In a separate action, the U.S. Securities and Exchange Commission (“SEC”) announced civil charges against LUJAN.
According to the allegations in the Criminal Complaint unsealed today, and other documents filed in Manhattan federal court:
Background on the Broker-Dealer and BANDES
LUJAN, a managing partner of the Broker Dealer, which was headquartered in New York City, was the branch manager of its Miami offices. In 2008, the Broker-Dealer established a group called the Global Markets Group, which included LUJAN, Clarke and Hurtado, and which offered fixed income trading services to institutional clients. One of the Broker-Dealer’s clients was BANDES, which operated under the direction of the Venezuelan Ministry of Finance. The Venezuelan government had a majority ownership interest in BANDES and provided it with substantial funding. Gonzalez, a BANDES official, oversaw the development bank’s overseas trading activity. At her direction, BANDES conducted substantial trading through the Broker-Dealer. Most of the trades executed by the Broker-Dealer on behalf of BANDES involved fixed income investments for which the Broker-Dealer charged the bank a mark-up on purchases and a mark-down on sales.
The Bribery Scheme
From December 2008 through October 2010, LUJAN, along with Clarke, Hurtado, and Gonzalez, participated in a bribery scheme in which Gonzalez directed trading business she controlled at BANDES to the Broker-Dealer, and in return, agents and employees of the Broker-Dealer, including LUJAN, split the revenue the Broker-Dealer generated from this trading business with Gonzalez. During this time period, the Broker-Dealer generated over $60 million in mark-ups and mark-downs from trades with BANDES. Agents and employees of the Broker-Dealer, including LUJAN, Clarke and Hurtado, devised a split with Gonzalez of the commissions paid by BANDES to the Broker-Dealer.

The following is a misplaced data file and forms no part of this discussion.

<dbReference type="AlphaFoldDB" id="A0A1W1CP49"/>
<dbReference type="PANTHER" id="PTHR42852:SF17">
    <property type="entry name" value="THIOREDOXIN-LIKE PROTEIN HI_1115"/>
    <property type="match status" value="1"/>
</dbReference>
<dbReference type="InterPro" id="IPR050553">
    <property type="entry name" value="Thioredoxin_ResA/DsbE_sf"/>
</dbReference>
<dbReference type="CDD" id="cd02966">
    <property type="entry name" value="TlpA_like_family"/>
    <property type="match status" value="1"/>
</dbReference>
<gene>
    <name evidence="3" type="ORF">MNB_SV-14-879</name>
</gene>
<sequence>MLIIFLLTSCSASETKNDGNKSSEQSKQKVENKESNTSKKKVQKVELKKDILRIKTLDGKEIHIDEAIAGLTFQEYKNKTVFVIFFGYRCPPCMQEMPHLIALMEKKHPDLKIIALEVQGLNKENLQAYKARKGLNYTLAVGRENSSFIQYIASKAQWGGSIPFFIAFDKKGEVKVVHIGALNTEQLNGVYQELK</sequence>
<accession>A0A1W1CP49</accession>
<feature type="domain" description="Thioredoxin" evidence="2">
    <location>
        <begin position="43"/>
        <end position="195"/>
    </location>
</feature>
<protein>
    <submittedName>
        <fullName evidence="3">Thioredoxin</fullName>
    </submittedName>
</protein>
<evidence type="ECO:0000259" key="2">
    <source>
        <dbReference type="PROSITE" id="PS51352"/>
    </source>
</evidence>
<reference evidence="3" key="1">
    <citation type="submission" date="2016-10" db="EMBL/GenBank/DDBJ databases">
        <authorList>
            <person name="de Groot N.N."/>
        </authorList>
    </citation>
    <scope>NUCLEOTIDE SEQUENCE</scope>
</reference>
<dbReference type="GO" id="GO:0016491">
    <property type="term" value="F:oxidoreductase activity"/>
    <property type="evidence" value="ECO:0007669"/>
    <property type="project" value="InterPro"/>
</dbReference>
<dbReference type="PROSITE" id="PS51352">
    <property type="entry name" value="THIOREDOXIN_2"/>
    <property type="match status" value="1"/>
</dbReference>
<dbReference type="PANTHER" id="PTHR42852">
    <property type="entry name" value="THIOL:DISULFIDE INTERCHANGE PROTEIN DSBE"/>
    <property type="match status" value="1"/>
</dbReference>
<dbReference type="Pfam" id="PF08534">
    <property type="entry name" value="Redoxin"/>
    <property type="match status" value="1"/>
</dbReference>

To further conceal the scheme, the kickbacks to Gonzalez were often paid using intermediary corporations and offshore accounts that she held in Switzerland, among other places. For example, at least $9.5 million was transferred from the Broker-Dealer to a Swiss bank account controlled by Clarke, who in turn transferred at least $6.5 million to a Swiss bank account controlled by LUJAN. LUJAN then transferred at least $1.5 million of these proceeds to a Swiss bank account controlled by Gonzalez.
A chart containing the charges and maximum penalties LUJAN faces is attached below.
Mr. Bharara praised DOJ’s Criminal Division and the FBI for their work in the investigation. He also thanked the SEC for its assistance in this case and noted that the investigation is continuing.
This case is being handled by the Office’s Securities and Commodities Fraud Task Force. Assistant United States Attorneys Harry A. Chernoff and Jason H. Cowley, and Fraud Section Assistant Chief James Koukios and Trial Attorneys Maria Gonzalez Calvet and Aisling O’Shea are in charge of the prosecution. Assistant United States Attorney Carolina Fornos is also responsible for the forfeiture aspects of the case.
Additional information about the Justice Department’s FCPA enforcement efforts can be found at www.justice.gov/criminal/fraud/fcpa.
The charges contained in the Complaint are merely accusations, and the defendant is presumed innocent unless and until proven guilty.